Updated: Sep 2, 2020
All students are able to write essays about creativity because they all express themselves. In fact, it’s stated directly in the second essay prompt of the University of California Application:
Every person has a creative side, and it can be expressed in many ways: problem solving, original and innovative thinking, and artistically, to name a few. Describe how you express your creative side.
In this entry of our UC Essay blog series, I offer some guidance on how to approach this open-ended prompt.
“Express your creative side” means what you say it means.
Choose your interpretation and stick the landing. If creativity is something straightforward for you, especially if you dedicate yourself to the visual or performing arts, go with a topic like painting, cello, or dance. However, if your list of activities doesn’t include a traditional art form like that, go to your journal and jot down all the ways you share, vent, teach, and otherwise communicate without an instrument in your hand. Anything goes as long as you can show it with your words, develop the response, and follow it through to the end.
The UC essay readers unabashedly love a unique response to their prompts. Examples of somewhat off-the-path responses include making sandwiches, planning parties, writing sticky notes to leave for friends, and coming up with spontaneous plans for your friend group.
If you’re not sure if you’re an artist, you probably are.
One of the most stressful questions I ask students on purpose is, “are you an artist?” Often, they are nervous to claim the word. They may say, “no, I’m a musician,” knowing quite well that music is art. Or they may say they hope to be an artist one day, which implies that they need a certain level of skill in order to have the word. I give you permission to let go of that self-talk and claim this word, because I suspect that facing whatever makes you nervous to say “I’m an artist” is the same thing that will reveal and help you develop your answer to the creativity prompt.
Young musicians may say that they don’t, in truth, control the music, because someone else wrote it. When I hear this, I ask them to think of two professional musicians they love. When these two artists play the same piece at different times, are they identical? What if one played the piece on a bad day and then again on a good day — would it be the same performance? Does changing the audience ever change the piece? It may be challenging to wrap your head around, but the answer is there. You are not a puppet for a composer: You express yourself with your instrument.
You should be releasing something.
“Expression” in English means, literally, to press out. Similarly, cows express milk, and you can express lime juice by cutting and squeezing a lime. Self-expression is a bit more figurative, but the idea is exactly the same. You have ideas, feelings, and perspectives in your head, and self-expression is when you press them out and share them with others. It is the task of this essay to show just how this happens, uniquely, for you.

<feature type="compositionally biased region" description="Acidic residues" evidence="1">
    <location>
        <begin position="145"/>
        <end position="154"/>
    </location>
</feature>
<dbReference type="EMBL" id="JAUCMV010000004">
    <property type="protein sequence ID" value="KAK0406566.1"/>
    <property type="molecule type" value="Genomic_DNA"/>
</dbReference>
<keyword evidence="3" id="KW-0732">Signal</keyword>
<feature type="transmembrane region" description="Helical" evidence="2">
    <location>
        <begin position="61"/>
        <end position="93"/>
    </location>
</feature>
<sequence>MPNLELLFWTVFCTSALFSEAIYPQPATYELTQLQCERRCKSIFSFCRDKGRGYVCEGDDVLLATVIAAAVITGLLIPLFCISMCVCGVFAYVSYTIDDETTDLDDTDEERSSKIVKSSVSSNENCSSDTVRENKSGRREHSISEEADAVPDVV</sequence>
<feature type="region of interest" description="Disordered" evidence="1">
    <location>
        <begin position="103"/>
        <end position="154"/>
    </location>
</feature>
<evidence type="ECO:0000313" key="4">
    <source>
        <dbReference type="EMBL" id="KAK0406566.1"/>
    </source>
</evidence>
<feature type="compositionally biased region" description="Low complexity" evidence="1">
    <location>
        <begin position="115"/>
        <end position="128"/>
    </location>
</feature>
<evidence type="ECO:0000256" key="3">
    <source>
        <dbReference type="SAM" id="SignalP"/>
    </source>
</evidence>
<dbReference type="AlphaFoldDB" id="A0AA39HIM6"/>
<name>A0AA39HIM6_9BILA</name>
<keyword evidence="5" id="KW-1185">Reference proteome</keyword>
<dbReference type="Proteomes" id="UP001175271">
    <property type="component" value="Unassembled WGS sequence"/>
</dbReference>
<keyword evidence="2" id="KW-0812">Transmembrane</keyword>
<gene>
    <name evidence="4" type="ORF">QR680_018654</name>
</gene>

So, what is it that you have inside to release? What of yourself, exactly, are you sharing with others?
Show, don’t tell.
This is true for all the prompts, but especially for UC2. When you find the exact language, including action verbs, for how you express yourself, your creativity is crystal clear to the reader. Challenge yourself to show the reader at least one and as many as three moments of you expressing your creativity in action. Your essay just won’t be as engaging without this.
Need examples of showing? Look back to stories from your favorite fiction authors, who stake their professional success on being able to engage readers with their language.
Don’t confuse this essay with the third prompt.
If your essay begins by showing how you began playing the trumpet by spitting and slobbering on the mouthpiece and ends by showing how you led your marching band section at the state competition, you’ve found a great response to the *third* UC essay prompt. That prompt asks students to describe a skill and show how they developed it.
If you mean to write a response for the UC2 creativity prompt, you should be thinking about self-expression. Thinking about expression within a good vs. bad binary framework is not only a skill-based approach to the topic, but it’s also a harsh outlook on something that could otherwise be fun. Let go of those thoughts, and focus on your expression instead.
Here are some final tips.
You can still show growth over time in a UC2 essay, even though you’re focusing on your expression: How did you become more able to access and/or apply your self-expression as you grew older?
It’s always a bit lonely when students write essays about working in a room by themselves, hunched over piano keys alone or glued to a computer screen. You should incorporate others -- especially the audience who receives your self-expression.
Find verbs, and journal them beforehand. You need powerful verbs in order to write this essay. You specifically want verbs related to your creative mode, so I recommend searching YouTube for videos of people doing your activity and writing down every action verb that applies to what you watch.
College essays about creativity are not easy to write, but you can certainly accomplish it! Shut down the voice in your head that says this prompt is not for you. If you’d like me to talk you through it, set up a virtual meeting here.
Robert Powers (M.A. Johns Hopkins) is the college counselor at College Torch. He helps students with all aspects of college admissions. You can reach him directly by calling (323) 487-9747, emailing email@example.com, or booking a consultation here. Parents are also able to join his private Facebook group for Parents of College-Bound Students.